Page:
The Glendale trolley is a seven-bench, open-style trolley that is battery-powered and self-propelled. It was named car number #1717, the numbers relating to the birthdays of the owner’s sons.
The second part of the contract included building a five-bench, non-powered trailing car to be towed by #1717. The trailing car was named GiGi, after a beloved grandmother, and was designed at a smaller scale for a child-friendly atmosphere.
The bright, richly colored and ornate cars were conceptually drawn by George McGinnis. Mr. McGinnis has the honor of being the last Imagineer hired by Walt Disney, himself. Mr. McGinnis’ designs bring out the best aspects of vintage trolleys, from highly polished brass fixtures, to stained glass panels, to new modern features which included a hideaway wheelchair lift. His ideas and technical drawings were shared with the technicians and master builders at Gomaco Trolley Company, and his drawings became reality.
Trolley Car #1717 is powered by 30 lithium-phosphate maintenance-free batteries. Each battery is half the weight of similar-sized lead acid batteries, but delivers twice the run time. The trolley is able to run nine hours on a single charge. The trolley is an ecofriendly solution for efficiently transporting people around the trolley’s 15.5 acre home in Glendale, California.
The trolley operator’s station is where old-time craftsmanship and the latest technology available merge together to create a station for the operator that is both easy and safe to operate. First of all, the station has been designed for excellent visibility inside and out of the trolley, while keeping all of the operating controls within easy reach for the operator. Gomaco trolleys can be equipped with a K35G IGBT (insulated gate bipolar transistor) controller and PLC (programmable logic controller) system management to control speed and monitor power consumption. It allows the cars to travel at any speed between zero to 35 miles per hour and it will maintain any speed for an indefinite amount of time. For example, if you want to creep the trolley car at 0.5 miles per hour along the entire route, it’s possible with the K35G. It includes a system diagnostics recording that can be used for troubleshooting analysis and documentation. And, with its GPS compatibility, the car location and speed can be tracked from rider kiosks or for dispatcher’s monitoring.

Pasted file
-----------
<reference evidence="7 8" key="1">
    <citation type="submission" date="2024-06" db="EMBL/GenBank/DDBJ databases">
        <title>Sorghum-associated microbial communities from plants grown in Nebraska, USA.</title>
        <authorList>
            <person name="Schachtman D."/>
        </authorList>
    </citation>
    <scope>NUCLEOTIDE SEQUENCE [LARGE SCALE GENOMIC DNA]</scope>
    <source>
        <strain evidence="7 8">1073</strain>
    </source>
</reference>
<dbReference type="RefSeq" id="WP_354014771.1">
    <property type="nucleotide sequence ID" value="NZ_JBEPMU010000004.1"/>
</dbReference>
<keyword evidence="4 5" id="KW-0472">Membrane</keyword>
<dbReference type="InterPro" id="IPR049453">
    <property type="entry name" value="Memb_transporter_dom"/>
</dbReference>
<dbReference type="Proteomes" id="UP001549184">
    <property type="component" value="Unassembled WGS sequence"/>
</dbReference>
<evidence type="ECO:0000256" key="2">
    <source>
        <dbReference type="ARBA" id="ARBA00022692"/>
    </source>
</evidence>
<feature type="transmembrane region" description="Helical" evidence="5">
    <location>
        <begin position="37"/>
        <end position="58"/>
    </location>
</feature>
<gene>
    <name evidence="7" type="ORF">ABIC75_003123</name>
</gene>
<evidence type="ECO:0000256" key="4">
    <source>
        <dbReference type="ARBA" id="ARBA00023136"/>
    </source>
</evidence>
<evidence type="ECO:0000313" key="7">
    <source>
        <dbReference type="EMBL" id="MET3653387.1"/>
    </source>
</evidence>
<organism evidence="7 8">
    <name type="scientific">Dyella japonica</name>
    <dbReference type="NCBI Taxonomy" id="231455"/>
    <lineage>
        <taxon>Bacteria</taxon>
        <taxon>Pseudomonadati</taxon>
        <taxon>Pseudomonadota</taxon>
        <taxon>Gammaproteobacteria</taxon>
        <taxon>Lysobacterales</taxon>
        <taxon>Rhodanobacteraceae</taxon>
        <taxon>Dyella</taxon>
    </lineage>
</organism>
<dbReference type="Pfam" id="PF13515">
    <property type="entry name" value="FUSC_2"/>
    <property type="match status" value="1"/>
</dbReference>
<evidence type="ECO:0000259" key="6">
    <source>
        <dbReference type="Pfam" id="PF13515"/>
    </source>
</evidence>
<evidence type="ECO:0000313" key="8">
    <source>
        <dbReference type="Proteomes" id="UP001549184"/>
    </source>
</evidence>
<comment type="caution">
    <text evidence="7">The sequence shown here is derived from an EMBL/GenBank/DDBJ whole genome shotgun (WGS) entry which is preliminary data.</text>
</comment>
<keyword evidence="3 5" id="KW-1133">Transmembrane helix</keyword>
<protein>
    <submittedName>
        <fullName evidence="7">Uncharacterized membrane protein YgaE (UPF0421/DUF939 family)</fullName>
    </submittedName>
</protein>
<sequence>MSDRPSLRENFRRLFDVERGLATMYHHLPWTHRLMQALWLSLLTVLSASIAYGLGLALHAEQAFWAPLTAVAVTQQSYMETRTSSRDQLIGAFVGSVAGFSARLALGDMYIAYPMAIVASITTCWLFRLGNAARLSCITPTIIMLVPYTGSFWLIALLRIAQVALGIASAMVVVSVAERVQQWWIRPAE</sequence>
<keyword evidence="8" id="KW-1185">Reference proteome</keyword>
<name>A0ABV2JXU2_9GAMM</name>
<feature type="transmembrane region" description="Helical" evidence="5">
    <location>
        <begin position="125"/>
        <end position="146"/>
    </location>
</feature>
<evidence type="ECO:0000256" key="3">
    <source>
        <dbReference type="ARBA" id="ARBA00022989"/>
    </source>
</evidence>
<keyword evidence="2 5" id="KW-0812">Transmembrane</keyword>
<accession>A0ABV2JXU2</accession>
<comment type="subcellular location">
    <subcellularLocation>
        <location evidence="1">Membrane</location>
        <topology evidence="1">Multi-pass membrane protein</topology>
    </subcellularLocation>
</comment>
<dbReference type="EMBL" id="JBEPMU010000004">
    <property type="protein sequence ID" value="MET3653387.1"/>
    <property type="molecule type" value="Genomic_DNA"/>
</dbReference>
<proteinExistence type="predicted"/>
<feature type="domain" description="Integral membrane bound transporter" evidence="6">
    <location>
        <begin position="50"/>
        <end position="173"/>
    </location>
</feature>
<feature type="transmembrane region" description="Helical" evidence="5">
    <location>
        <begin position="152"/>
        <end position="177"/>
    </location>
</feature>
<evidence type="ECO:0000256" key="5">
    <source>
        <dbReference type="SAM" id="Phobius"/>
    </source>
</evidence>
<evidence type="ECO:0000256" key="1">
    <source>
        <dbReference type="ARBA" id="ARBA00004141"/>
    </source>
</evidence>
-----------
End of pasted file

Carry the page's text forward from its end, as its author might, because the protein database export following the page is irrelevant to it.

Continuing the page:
The braking system features an air-applied, pneumatic brake system with composite shoes and a 24-volt hydraulic brake pump. The battery-powered trolleys capture their regenerative energy for recharging its own batteries. Electromagnetic rail brakes are an added safety feature to allow emergency stops. Emergency stop buttons are located at different points. Also, for added safety, there is full, dead-man integration at both operator locations, so if for any reason the operator becomes incapacitated, the car automatically stops.
Car Number: #1717.
Car Builder: Gomaco Trolley Company, Ida Grove, Iowa 51445.
Running Equipment: Reconditioned Milan trucks. Standard gauge 56.5 inches. 26 inch steel tires. Four (4) 25 Horsepower GE Motors.
Controls: K35G IGBT controller and PLC system management for speed and power consumption. System diagnostics recording for troubleshooting analysis and documentation.
Length: 33.5 feet.
Width: 10.5 feet.
Height: 13 feet.
Weight: 37,000 pounds.
Battery Pack: 30 lithium-phosphate, maintenance-free batteries produce 400 vdc. Performance specifications were five miles per hour for five hours, one hour mid-charge, and then another five hours running. Maximum grade was two percent. Currently achieving nine hours of operation out of one charge. Batteries capable of 2500 charge cycles.
Seating Capacity: 42. Seven bench seats with six people per bench.
Woods: Oak and cherry.
Paint: Multi-coat, stenciled, hand painted 10 coat base and clear coat process. Colors: Burnt Orange, Bonfire Flame (dark orange), Terra Cotta (red), and Metallic Gold. Color and details are selected by customer.